Clifford Chance – -Once appointed, an arbitral tribunal will generally retain its authority to determine a dispute until it has issued a final award and has no further duties. The tribunal’s authority may come to an end before then if the parties agree to revoke it or if the arbitrators resign of their own volition. In the absence of the other parties’ or the tribunal’s agreement, a party can seek the court’s help to oust an arbitrator. Section 24 of the Arbitration Act 1996, which applies to arbitrations seated in England and Wales, empowers the court to remove an arbitrator if the applicant can show that substantial injustice is or will be caused to it and if it can make out one of several grounds for the arbitrator’s removal. The most significant ground is that there are circumstances giving rise to justifiable doubts as to the arbitrator’s impartiality.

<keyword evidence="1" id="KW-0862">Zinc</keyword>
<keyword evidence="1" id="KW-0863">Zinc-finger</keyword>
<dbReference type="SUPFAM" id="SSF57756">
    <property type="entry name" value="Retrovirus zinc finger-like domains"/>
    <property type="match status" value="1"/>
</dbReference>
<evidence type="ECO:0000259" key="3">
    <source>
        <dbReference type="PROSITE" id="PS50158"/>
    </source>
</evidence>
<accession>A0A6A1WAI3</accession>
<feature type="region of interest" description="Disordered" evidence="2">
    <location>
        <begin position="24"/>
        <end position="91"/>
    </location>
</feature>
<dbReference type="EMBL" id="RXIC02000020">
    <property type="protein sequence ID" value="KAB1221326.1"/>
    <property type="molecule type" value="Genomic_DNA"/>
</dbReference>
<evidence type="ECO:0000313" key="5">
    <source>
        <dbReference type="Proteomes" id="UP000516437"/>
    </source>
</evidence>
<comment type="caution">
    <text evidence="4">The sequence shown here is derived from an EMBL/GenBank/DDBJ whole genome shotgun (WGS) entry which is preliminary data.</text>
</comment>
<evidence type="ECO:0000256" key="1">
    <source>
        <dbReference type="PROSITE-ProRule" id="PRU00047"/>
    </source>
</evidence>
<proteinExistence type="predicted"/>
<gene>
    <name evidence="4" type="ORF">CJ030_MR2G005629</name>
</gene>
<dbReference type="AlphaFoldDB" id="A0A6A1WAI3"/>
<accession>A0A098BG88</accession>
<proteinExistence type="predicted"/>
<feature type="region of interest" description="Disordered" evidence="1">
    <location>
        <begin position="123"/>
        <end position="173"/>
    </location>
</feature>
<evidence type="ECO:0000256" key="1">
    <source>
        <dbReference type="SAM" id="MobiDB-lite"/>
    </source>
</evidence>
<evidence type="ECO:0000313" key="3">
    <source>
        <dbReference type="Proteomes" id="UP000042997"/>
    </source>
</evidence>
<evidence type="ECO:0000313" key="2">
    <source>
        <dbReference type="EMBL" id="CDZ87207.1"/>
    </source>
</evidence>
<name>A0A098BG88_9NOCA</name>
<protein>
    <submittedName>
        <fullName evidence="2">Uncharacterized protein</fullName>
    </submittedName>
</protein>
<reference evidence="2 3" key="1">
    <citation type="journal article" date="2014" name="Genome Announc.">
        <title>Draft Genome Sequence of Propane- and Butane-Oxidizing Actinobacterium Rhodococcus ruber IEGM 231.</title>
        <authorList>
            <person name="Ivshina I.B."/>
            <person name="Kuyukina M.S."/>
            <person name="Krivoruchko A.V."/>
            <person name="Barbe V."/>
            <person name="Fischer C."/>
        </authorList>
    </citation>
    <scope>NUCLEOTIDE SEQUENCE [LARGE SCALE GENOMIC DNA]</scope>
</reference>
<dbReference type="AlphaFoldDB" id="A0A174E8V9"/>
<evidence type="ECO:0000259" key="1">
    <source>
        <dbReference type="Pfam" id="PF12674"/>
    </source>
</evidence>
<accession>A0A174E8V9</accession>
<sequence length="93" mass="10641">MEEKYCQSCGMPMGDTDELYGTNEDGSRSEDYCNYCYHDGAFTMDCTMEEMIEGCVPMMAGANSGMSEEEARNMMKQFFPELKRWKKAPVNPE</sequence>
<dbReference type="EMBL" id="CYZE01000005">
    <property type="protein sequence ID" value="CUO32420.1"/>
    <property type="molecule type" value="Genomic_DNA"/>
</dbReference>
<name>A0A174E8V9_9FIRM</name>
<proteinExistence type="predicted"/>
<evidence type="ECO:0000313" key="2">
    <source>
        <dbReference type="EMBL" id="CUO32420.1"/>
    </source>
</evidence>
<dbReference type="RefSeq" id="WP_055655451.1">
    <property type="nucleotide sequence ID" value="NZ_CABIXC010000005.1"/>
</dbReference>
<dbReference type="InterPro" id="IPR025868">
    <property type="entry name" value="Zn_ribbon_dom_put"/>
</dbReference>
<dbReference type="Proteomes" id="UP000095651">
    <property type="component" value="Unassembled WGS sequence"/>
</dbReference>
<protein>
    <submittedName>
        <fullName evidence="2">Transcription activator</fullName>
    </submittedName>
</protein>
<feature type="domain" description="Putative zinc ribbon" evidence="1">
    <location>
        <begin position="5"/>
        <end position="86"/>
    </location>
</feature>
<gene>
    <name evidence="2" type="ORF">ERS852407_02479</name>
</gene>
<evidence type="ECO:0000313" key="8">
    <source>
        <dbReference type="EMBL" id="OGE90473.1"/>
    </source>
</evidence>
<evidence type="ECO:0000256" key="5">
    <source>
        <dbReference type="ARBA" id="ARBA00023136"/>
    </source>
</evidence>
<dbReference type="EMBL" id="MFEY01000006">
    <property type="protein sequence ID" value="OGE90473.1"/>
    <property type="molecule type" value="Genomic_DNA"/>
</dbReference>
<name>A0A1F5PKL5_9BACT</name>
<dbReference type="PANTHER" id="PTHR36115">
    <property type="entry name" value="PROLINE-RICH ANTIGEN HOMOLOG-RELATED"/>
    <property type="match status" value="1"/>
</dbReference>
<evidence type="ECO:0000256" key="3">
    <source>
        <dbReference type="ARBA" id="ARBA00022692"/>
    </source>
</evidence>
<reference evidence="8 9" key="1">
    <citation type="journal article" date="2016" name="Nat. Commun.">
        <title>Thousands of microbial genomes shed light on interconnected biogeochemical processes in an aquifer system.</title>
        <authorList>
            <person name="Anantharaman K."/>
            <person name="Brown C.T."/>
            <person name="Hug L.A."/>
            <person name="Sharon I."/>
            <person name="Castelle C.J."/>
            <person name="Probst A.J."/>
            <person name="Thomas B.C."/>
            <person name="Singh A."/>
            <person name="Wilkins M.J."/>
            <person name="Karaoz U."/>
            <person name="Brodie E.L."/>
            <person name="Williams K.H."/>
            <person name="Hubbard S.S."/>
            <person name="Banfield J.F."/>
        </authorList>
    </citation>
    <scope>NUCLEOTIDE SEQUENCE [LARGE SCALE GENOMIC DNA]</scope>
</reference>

The right to challenge an arbitrator can be lost. Pursuant to Section 73 of the act, the applicant must raise an objection forthwith or within such time as is allowed by the arbitration agreement. An objection can no longer be raised if the applicant continues to take part in the arbitral proceedings, unless it can show that it did not know and could not with reasonable diligence have discovered the grounds for the objection at the time that it took part in the proceedings.
The High Court decision in Sierra Fishing Company v Farran ( EWHC 140 (Comm)) provides guidance on the English courts’ approach to determining an application to remove an arbitrator under Section 24 of the act and considers the circumstances in which the right to challenge might be lost under Section 73
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